Figure 3.39. External larval supply and local larval retention at Manu'a as a function of PLD and mortality rate 79 

Figure 3.40. Destinations (and sources) of simulated larvae originating from (arriving at) Manu'a for low, 

medium, and high larval mortality rates 80 

Figure 3.41. Position of virtual larvae from Rose Atoll for all model years by PLD 82 

Figure 3.42. External larval supply and local larval retention at Rose Atoll as a function of PLD and mortality rate. ... 83 
Figure 3.43. Destinations (and sources) of simulated larvae originating from (arriving at) Rose Atoll for low, 

medium, and high larval mortality rates 84 

Figure 3.44. Position of virtual larvae from Swains Island for all model years by PLD 86 

Figure 3.45. External larval supply and local larval retention at Swains Island as a function of PLD and 

mortality rate 87 

Figure 3.46. Destinations (and sources) of simulated larvae originating from (arriving at) Swains Island for low, 

medium, and high larval mortality rates 88 

Figure 4.1. Datasets and corresponding survey sites included in the analyses 99 

Figure 4.2. Biogeographic regions (Bioregions) assigned based on analyses offish and coral data 105 

Figure 4.3. Coral cover at survey sites across Samoa and American Samoa 106 

Figure 4.4. Coral richness at survey sites across Samoa and American Samoa 107 

Figure 4.5. Summary of Bioregions sharing similar coral communities and those with unique coral 

communities as identified from the MDS analyses 108 

Figure 4.6. Fish biomass at survey sites across Samoa and American Samoa 109 

Figure 4.7. Fish richness at survey sites across Samoa and American Samoa 111 

Figure 4.8. Summary of Bioregions sharing similar fish communities and those with unique fish communities 

as identified from the MDS analyses 112 

Figure 4.9. Fish and coral hotspots by Bioregion 114 

Figure 5.1. Existing MPAs in American Samoa as of January 2011 127 

Figure 5.2. Density of pigs (pigs/km 2 ) in piggeries by watershed for Tutuila and Manu'a watersheds 127 

Figure 5.3. (a) Proportion of mapped benthic structure types in American Samoa overall, (b) Proportion of 

coral reef and hardbottom in each reef zone 129 

Figure 5.4. Benthic habitat (by structure type) and fish and coral survey data within Alega Private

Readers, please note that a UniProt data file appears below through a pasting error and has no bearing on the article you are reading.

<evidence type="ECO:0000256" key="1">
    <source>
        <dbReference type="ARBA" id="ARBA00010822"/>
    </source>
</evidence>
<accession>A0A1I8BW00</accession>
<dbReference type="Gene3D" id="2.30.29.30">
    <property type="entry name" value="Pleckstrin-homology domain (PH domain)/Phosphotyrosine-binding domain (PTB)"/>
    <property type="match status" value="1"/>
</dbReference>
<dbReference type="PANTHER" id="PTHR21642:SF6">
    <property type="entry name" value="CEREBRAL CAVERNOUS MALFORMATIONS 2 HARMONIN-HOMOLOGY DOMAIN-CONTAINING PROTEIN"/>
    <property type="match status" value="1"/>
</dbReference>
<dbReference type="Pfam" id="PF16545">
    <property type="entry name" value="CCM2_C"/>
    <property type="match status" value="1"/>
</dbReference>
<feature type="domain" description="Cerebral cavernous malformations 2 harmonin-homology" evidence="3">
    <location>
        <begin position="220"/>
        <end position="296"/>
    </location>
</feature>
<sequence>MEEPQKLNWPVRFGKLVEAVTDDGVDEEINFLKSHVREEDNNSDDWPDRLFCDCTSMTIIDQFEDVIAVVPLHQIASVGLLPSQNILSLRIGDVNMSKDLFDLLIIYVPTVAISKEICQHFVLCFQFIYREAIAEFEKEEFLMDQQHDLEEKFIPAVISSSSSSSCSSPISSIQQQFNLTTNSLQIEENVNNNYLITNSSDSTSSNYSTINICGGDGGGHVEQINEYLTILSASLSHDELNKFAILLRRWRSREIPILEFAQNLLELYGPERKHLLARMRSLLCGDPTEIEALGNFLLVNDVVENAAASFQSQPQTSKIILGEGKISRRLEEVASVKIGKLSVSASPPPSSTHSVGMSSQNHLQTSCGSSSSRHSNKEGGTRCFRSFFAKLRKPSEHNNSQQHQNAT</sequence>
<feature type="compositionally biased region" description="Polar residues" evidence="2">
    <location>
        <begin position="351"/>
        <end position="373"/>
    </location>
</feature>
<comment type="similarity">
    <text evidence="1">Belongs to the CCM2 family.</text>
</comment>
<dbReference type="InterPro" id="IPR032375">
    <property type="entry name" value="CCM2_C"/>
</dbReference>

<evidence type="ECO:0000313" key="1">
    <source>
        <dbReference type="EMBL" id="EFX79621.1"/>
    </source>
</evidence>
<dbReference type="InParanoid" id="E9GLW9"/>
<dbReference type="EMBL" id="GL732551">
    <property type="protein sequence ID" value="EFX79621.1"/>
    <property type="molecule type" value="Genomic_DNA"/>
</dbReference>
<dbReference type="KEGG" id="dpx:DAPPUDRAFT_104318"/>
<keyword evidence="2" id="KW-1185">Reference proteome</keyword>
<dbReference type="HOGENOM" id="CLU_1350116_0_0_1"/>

Marine Reserve 130 

Figure 5.5. (a) Proportion of benthic structure types in Alega Private Marine Reserve, (b) Proportion of coral 

reef and hardbottom in each reef zone 131 

Figure 5.6. Fish and coral data collected in Alega Private Marine Reserve 131 

Figure 5.7. Benthic habitat (by structure type) and fish and coral survey data within the Alofau CFMP reserve 132 

Figure 5.8. (a) Proportion of benthic structure types in the Alofau CFMP reserve, (b) Proportion of coral reef 

and hardbottom in each reef zone 133 

Figure 5.9. Fish and coral data collected in the Alofau CFMP reserve 133 

Figure 5.10. Benthic habitat (by structure type) and fish and coral survey data within the Amanave CFMP reserve 134 



List of Figures (cont.) 

Figure 5.11 . (a) Proportion of benthic structure types in the Amanave CFMP reserve, (b) Proportion of coral 

reef and hardbottom in each reef zone 135 

Figure 5.12. Fish and coral data collected in the Amanave CFMP reserve 135 

Figure 5.13. Benthic habitat (by structure type) and fish and coral survey data within the Amaua and 

Auto CFMP reserve 136 

Figure 5.14. (a) Proportion of benthic structure types in the Amaua and Auto CFMP reserve, (b) Proportion 

of coral reef and hardbottom in each reef zone 137 

Figure 5.15. Fish and coral data collected in the Amaua and Auto CFMP reserve 137 

Figure 5.16. Benthic habitat (by structure type) within the Aoa CFMP reserve 138 

Figure 5.17. (a) Proportion of benthic structure types in the Aoa CFMP reserve, (b) Proportion of coral reef 

and hardbottom in each reef zone 139 

Figure 5.18. Benthic habitat (by structure type) within the Aua CFMP reserve 140 

Figure 5.19. (a) Proportion of benthic structure types in the Aua CFMP reserve, (b) Proportion of coral reef 

and hardbottom in each reef zone 141 

Figure 5.20. Benthic habitat (by structure type) and fish and coral survey data within the Fagamalo CFMP 

reserve 142 

Figure 5.21. (a) Proportion of benthic structure types in the Fagamalo CFMP reserve, (b) Proportion of coral 

reef and hardbottom in each reef zone 143 

Figure 5.22. Fish and coral data collected in the Fagamalo CFMP reserve 143